James Rosenquist – Distraction, not Abstraction

James Rosenquist – Distraction, not Abstraction

Ever felt dizzy looking at a billboard size painting by James Rosenquist? Can’t control what element to focus on: the car, the tyre, the airplane, the president, the spaghetti? It might be the depiction of a state of mind, as Peter Schjeldahl wrote in the New Yorker 2003: “At his best, Rosenquist is a maestro of distraction, delivering it in exact, potent doses. The effect feels broadly significant. This art comprehends the typical worldly experience of the people who come to look at it. To be undistracted, in modern times, requires selective, blinkered attention. Rosenquist rules that out.”

This effect makes Rosenquist’s work timeless and relevant for today’s media saturated world and workplaces. One might call him a prophet who foresaw digital distraction, which is mostly caused by an endless stream of imagery. The effect is not as strong in his prints, here it seems more a reverberation or quote of the painting’s impact, like in the etching/aquatint ‘Gravity Feed’ (101 x 48 cm, 1978) where the profile of a tyre – which is one of the prominent picture elements of Rosenquist’s paintings – is used as kind of a colorful ‘paintbrush’. One of the limited prints (number 55/78) was on sale for a quite reasonable price  in the Modern International Art Auction of catawiki:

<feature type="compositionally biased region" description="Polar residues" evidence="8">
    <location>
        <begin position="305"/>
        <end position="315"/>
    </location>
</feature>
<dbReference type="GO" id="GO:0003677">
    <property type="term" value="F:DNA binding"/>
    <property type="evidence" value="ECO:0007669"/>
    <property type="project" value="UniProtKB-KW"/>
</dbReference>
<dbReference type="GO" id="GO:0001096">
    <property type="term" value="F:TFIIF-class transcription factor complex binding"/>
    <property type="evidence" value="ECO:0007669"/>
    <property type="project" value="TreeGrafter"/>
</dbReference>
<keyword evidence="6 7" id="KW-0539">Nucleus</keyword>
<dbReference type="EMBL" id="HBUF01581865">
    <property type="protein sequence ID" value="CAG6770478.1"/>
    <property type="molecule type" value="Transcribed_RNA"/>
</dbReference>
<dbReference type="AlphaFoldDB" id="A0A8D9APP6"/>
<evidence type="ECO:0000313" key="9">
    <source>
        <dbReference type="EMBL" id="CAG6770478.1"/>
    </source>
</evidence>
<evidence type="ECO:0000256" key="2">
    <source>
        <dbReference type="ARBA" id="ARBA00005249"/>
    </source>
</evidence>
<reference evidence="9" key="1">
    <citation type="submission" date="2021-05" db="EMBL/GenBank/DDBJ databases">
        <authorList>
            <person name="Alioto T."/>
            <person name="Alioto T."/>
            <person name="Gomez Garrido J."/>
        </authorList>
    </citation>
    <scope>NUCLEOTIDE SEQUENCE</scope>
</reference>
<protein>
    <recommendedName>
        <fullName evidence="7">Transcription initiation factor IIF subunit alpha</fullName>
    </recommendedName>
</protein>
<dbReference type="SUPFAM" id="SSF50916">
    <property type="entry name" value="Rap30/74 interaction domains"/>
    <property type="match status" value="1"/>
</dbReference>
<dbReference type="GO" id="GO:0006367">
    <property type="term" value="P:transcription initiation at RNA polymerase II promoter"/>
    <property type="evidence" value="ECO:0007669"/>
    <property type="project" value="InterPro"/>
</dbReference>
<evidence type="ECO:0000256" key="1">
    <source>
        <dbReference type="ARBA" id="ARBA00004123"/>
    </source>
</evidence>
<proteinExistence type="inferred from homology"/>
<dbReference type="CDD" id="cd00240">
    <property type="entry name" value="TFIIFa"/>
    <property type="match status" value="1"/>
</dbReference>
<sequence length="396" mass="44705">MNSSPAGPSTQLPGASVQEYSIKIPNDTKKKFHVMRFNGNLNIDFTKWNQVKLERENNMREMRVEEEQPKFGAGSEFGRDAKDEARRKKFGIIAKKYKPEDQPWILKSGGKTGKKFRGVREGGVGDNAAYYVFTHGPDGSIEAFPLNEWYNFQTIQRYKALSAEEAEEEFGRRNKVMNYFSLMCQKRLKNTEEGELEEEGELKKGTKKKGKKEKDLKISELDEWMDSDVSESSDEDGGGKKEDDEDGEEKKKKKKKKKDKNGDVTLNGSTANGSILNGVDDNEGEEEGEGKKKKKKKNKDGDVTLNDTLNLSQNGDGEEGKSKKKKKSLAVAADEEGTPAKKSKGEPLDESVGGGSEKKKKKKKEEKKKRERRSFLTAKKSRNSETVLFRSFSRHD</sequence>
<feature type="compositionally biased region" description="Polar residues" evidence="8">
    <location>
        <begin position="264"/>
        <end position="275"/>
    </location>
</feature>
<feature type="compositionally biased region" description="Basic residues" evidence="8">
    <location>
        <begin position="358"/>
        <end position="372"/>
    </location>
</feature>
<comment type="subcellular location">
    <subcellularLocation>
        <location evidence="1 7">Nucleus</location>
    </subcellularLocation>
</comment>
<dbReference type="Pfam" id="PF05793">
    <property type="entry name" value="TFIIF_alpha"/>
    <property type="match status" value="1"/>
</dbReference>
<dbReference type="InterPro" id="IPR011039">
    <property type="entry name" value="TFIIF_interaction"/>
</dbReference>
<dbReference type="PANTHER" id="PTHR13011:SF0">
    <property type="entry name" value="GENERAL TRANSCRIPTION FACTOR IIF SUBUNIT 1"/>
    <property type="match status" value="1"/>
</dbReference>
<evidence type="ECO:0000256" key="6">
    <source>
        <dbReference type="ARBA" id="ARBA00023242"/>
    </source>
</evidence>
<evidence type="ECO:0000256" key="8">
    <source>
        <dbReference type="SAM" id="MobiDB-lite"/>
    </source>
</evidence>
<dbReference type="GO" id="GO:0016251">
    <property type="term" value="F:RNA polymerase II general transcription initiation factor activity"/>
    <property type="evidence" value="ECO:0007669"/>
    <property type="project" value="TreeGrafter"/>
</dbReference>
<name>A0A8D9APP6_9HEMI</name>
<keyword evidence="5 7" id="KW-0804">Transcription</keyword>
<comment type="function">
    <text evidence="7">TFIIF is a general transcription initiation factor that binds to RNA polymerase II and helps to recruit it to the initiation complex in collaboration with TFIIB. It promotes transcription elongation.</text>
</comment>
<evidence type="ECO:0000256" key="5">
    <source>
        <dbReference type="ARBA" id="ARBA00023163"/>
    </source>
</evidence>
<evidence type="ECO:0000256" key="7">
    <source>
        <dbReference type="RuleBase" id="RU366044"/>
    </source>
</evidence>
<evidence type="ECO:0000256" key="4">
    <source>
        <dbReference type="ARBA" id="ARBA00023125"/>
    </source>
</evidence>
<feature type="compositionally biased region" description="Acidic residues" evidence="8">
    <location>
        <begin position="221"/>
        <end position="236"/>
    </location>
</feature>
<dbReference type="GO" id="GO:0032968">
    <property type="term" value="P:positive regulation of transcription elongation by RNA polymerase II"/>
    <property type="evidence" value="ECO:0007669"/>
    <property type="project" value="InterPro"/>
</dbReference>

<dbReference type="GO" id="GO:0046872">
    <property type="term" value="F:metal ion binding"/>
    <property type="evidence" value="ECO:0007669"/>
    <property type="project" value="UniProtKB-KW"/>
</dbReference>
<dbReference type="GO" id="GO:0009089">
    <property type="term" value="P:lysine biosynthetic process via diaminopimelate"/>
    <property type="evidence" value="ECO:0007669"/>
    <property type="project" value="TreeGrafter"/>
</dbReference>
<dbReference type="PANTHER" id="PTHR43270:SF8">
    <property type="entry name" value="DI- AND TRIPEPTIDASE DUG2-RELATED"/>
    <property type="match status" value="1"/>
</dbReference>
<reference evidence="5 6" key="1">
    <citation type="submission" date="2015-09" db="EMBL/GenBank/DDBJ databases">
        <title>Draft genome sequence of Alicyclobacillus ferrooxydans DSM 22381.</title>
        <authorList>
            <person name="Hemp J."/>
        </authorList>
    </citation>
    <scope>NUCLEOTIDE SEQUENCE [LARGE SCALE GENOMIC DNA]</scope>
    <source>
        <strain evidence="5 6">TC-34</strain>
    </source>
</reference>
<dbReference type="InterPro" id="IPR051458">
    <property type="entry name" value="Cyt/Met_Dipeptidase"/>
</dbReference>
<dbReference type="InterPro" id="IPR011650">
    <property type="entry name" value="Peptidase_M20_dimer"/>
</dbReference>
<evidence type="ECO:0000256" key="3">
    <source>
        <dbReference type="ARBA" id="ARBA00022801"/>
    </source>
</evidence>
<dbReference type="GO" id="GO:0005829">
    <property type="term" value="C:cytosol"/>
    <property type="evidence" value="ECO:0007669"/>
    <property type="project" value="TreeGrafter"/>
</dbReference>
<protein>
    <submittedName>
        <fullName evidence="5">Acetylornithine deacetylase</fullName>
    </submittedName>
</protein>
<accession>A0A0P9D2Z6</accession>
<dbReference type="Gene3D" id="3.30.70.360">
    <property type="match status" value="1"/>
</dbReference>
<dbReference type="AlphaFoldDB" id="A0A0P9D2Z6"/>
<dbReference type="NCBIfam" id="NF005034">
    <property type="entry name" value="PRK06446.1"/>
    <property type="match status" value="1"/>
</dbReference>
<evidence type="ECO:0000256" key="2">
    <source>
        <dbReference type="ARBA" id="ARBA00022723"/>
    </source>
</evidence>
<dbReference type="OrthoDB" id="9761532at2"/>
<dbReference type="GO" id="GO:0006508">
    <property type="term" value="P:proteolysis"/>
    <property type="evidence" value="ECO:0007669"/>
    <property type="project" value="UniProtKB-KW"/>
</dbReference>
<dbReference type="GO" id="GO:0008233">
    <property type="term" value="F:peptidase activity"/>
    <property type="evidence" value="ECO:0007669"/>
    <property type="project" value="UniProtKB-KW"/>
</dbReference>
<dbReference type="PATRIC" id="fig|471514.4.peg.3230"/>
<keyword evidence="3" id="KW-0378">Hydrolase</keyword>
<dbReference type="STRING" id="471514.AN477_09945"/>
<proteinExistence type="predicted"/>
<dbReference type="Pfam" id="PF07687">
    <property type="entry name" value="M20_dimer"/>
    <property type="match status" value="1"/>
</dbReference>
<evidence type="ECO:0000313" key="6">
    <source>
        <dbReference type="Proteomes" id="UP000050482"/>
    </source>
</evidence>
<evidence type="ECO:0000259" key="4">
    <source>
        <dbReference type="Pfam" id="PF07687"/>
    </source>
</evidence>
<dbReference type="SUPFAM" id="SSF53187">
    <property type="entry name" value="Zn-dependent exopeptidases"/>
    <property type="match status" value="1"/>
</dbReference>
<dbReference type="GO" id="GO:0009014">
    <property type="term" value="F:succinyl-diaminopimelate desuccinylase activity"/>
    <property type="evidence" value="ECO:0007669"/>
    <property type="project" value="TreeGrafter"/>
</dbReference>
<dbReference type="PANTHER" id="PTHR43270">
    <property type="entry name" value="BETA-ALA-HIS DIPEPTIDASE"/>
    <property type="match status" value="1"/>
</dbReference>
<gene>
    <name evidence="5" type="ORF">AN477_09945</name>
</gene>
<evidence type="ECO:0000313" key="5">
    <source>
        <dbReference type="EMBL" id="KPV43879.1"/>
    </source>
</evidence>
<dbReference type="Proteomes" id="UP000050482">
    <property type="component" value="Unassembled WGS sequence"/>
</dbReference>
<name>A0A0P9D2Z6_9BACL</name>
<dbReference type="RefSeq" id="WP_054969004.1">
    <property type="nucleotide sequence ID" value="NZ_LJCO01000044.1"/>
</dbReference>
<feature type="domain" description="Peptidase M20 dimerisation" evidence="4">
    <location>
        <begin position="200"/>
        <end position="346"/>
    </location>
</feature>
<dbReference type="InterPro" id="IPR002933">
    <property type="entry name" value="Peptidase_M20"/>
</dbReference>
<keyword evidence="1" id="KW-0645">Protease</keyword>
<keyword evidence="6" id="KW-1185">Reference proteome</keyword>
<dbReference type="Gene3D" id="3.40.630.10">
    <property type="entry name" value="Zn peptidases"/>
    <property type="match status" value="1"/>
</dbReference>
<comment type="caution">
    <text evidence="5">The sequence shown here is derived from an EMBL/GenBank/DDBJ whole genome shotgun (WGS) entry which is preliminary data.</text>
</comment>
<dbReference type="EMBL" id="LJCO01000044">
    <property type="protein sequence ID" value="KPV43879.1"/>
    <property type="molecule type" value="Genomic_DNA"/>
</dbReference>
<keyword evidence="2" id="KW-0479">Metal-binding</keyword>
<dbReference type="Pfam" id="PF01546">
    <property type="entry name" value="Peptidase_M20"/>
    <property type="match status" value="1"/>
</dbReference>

With James Rosenquist, one of the last protagonists of original Pop Art has passed away March 31, 2017, age 83. Read the comprehensive obituary in the New York Times of April 1, 2017, and his memoir ‘Painting Below Zero: Notes on a Life in Art’ from 2009. I found it truly entertaining, down to earth, and to the point – in no way distracting.

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